SCOP versus Pounds and Pence

With me having an EV, Batteries and Solar I have been able to reduce my average unit cost paid each month. 

I am able to load shift a lot of usage into cheaper (and greener) overnight periods of the Intelligent Go tariff.  EV charging, battery top ups and hot water runs for example.  So big ticket items.  This drives down average monthly import unit rates.

Here is a breakdown of my average unit cost each month through the winter.

  • November: 11.93p
  • December: 12.04p
  • January: 12.47p
  • February: 10.68p
  • March: 9.97p
  • April: 8.18p

When it gets colder the heat pump uses more electricity, which is pretty obvious.

Electricity used by heat pump each month

  • November: 346 kWh
  • December 414 kWh
  • January: 512 kWh
  • February 330 kWh
  • March 339 kWh
  • April 241 kWh

And the amount of solar we generate changes each month, with lowest amounts in December and January.

Solar Generation

  • November: 139 kWh
  • December 67 kWh
  • January: 114 kWh
  • February 145 kWh
  • March 263 kWh
  • April 388 kWh

Note: I have monthly stats going back to 2018 for our solar generation if you are interested

My Solar Generation History

Here are some tables of costs based on the monthly breakdown of figures above.

Cost with Batteries, EV and Time of Use Tariffs (excluding solar contribution)

Electric Used by Heat Pump kWh
Unit Cost (p) Monthly Cost
November 346 11.93 £41.28
December 414 12.04 £49.85
January 512 12.47 £63.85
February 330 10.68 £35.24
March 339 9.97 £33.80
April 241 8.18 £19.71
Total 2182 Total £243.73

Cost with Batteries, EV and Time of Use Tariffs (solar contribution removed from used total)

Electric Used by Heat Pump kWh
Solar Gen kWh Electric Remain kWh Unit Cost (p) Monthly Cost
November 346 139 207 11.93 £24.70
December 414 67 347 12.04 £41.78
January 512 114 398 12.47 £49.63
February 330 145 185 10.68 £19.76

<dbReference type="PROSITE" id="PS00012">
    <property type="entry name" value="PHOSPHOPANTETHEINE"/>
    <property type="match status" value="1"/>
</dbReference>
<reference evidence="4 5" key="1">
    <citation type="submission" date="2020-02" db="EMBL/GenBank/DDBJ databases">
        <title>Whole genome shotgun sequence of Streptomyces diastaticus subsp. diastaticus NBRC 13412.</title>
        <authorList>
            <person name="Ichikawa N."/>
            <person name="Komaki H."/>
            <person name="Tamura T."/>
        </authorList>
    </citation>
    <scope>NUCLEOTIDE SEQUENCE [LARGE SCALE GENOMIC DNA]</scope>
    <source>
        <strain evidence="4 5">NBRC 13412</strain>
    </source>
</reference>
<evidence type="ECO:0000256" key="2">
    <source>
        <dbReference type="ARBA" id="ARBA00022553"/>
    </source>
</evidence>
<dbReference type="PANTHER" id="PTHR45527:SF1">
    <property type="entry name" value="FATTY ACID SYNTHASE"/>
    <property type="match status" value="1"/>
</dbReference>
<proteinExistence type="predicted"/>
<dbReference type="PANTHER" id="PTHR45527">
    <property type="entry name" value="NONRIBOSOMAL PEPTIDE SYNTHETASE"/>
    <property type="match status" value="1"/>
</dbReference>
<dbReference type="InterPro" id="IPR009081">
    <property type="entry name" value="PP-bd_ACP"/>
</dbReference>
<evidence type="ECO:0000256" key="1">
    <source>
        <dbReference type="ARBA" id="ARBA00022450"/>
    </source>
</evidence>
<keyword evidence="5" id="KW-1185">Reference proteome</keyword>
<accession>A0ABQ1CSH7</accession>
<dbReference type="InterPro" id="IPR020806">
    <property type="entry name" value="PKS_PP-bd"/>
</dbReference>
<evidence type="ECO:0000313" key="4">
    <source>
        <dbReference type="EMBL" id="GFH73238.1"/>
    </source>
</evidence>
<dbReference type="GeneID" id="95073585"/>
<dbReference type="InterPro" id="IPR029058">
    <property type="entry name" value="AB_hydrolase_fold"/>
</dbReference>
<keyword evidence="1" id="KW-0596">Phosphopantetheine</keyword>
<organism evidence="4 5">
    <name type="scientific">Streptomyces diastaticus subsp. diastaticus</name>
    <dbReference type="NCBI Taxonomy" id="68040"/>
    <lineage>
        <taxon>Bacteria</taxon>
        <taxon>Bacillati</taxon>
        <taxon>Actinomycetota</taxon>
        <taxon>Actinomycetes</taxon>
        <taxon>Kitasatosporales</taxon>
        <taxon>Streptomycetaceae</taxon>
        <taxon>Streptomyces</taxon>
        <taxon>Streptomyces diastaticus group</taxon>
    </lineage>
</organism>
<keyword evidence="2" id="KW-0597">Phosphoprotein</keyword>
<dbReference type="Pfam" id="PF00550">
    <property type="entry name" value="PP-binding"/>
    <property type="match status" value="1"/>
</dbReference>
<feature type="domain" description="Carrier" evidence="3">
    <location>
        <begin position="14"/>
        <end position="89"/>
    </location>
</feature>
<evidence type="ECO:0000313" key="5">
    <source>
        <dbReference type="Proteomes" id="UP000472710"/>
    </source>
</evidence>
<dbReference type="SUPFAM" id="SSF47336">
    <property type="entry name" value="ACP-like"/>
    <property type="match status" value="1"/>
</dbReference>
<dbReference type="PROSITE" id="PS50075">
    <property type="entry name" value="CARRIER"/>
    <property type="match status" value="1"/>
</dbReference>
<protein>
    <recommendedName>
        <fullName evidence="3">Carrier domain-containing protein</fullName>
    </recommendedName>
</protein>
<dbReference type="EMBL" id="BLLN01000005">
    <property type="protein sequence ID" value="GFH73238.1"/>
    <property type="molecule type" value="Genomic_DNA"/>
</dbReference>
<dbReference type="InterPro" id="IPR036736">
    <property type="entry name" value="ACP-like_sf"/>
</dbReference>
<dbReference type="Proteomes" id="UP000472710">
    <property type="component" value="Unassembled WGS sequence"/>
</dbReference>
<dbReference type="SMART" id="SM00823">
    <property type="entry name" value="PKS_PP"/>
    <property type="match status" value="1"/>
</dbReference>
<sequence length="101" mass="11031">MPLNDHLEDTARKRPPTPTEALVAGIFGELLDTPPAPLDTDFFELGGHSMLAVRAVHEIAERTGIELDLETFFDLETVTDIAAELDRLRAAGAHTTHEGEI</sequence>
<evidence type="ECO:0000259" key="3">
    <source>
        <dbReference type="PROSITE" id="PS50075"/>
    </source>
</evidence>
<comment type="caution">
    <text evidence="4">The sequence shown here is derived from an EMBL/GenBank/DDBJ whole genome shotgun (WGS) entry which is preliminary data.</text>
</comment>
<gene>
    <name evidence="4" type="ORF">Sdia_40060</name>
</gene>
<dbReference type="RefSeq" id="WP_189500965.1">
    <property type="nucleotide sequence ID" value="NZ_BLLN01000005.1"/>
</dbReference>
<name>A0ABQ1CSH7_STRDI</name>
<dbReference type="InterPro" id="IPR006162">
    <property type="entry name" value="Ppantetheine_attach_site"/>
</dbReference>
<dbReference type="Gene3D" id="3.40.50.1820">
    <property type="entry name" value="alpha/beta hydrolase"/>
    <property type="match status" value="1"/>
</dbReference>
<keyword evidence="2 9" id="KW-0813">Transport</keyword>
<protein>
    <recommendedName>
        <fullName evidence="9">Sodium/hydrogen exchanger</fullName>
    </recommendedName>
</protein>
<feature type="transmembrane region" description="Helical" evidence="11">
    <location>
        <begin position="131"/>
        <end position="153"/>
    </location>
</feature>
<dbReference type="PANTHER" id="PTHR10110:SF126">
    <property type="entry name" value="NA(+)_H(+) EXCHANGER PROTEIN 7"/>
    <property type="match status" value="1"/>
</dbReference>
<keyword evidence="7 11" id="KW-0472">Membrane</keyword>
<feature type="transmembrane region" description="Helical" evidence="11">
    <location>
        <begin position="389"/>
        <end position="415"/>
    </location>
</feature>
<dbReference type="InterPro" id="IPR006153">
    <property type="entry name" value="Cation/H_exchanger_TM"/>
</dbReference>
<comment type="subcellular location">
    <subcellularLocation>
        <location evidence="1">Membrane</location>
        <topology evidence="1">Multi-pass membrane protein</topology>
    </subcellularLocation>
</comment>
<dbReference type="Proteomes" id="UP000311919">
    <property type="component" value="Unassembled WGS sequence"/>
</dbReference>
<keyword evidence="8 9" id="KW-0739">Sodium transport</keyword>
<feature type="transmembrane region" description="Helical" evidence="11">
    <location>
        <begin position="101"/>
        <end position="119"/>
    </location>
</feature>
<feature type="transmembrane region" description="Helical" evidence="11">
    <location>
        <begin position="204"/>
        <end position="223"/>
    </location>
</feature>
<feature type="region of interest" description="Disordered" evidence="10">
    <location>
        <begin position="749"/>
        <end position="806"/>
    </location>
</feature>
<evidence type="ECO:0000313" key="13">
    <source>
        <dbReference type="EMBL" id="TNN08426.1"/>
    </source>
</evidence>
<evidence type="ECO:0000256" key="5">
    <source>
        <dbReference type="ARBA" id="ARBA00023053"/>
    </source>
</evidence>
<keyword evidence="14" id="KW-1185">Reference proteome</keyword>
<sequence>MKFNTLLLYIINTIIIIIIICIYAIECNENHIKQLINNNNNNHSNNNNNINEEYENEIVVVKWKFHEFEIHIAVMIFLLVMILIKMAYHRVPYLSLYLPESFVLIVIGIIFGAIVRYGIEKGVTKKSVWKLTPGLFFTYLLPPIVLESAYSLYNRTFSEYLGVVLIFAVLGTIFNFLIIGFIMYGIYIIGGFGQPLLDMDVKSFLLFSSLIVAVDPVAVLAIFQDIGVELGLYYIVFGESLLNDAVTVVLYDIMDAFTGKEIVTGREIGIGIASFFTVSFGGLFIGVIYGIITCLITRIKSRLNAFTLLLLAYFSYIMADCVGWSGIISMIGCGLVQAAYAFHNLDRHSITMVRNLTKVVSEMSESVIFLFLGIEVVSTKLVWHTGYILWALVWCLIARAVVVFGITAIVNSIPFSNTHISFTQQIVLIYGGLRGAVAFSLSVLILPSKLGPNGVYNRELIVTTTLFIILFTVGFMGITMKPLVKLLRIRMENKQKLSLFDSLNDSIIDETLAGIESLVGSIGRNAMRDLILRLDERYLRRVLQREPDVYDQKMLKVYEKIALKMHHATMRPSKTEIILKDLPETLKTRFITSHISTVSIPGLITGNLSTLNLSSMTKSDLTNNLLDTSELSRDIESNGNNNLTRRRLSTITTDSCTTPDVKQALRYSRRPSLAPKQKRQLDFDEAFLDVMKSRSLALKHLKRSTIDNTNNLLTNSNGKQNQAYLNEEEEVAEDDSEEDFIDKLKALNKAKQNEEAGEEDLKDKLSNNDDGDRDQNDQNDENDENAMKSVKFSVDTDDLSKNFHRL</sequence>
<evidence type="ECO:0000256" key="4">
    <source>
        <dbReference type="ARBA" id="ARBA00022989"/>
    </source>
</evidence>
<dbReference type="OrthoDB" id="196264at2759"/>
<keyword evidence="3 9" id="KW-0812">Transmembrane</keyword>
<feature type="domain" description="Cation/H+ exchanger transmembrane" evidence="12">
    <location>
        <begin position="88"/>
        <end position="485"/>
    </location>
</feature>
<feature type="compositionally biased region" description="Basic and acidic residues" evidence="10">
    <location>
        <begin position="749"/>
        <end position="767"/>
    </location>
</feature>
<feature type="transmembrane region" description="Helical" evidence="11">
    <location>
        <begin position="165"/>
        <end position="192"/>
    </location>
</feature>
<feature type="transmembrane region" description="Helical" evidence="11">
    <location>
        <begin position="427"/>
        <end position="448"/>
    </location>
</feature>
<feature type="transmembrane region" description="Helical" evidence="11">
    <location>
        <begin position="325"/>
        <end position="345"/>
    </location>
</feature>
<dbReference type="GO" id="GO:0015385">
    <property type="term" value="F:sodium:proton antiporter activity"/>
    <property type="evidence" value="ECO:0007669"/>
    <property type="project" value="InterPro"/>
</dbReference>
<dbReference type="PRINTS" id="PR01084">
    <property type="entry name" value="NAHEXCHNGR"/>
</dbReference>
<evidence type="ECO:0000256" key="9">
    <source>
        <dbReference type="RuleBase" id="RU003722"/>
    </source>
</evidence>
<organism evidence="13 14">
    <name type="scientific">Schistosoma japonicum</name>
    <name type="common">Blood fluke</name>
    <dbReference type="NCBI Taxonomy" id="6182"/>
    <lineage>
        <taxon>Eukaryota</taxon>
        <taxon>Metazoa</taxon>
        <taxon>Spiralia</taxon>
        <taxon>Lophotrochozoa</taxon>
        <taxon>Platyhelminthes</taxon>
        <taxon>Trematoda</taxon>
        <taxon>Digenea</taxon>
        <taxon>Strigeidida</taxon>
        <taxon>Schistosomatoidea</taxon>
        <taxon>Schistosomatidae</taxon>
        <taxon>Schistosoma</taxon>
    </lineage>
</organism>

March 339 263 76 9.97 £7.58
April 241 388 0 8.18 £0.00
Total 2182 1116 Total £143.44

Cost at 27.35p Electricity Price Cap

Electric Used kWh Unit Cost (p) Monthly Cost
November 346 27.35 £94.63
December 414 27.35 £113.23
January 512 27.35 £140.03
February 330 27.35 £90.26
March 339 27.35 £92.72
April 241 27.35 £65.91
Total 2182 Total £596.78

Cost of Heat required on an 85% efficient gas boiler

So the house needed 8,950 kWh of heat across the 6 months for both heating and hot water.

At a COP of 4.09 that meant we need 2,187 kWh of electricity to generate that heat.

To create 8,950 kWh of heat we would need to buy 10,530 kWh of gas.

10530 kWh gas x 85% efficiency = 8,950 kWh of heat.

10,530 kWh gas x 6.89p = £725.51

6 Month Running Cost Summary (based on my 409% efficiency at heat / water demands)

  • Batteries / EV / Time of Use (With Solar): £143.44
  • Batteries / EV / Time of Use (No Solar) : £243.73
  • Cost at Octopus Electricity Tracker (avg 18p) £392.76
  • Cost at Electricity Price Cap (27.35p): £596.78
  • 85% Efficient Gas Combi Boiler at Octopus Gas Tracker (avg 4.3p): £452.79
  • 85% Efficient Gas Combi Boiler at Gas Price Cap (6.89p): £725.51

Note: all prices above exclude standing charges on both fuels.  Obviously, if you ditched gas (like I have), you wouldn’t have to pay the £100/year gas standing charge.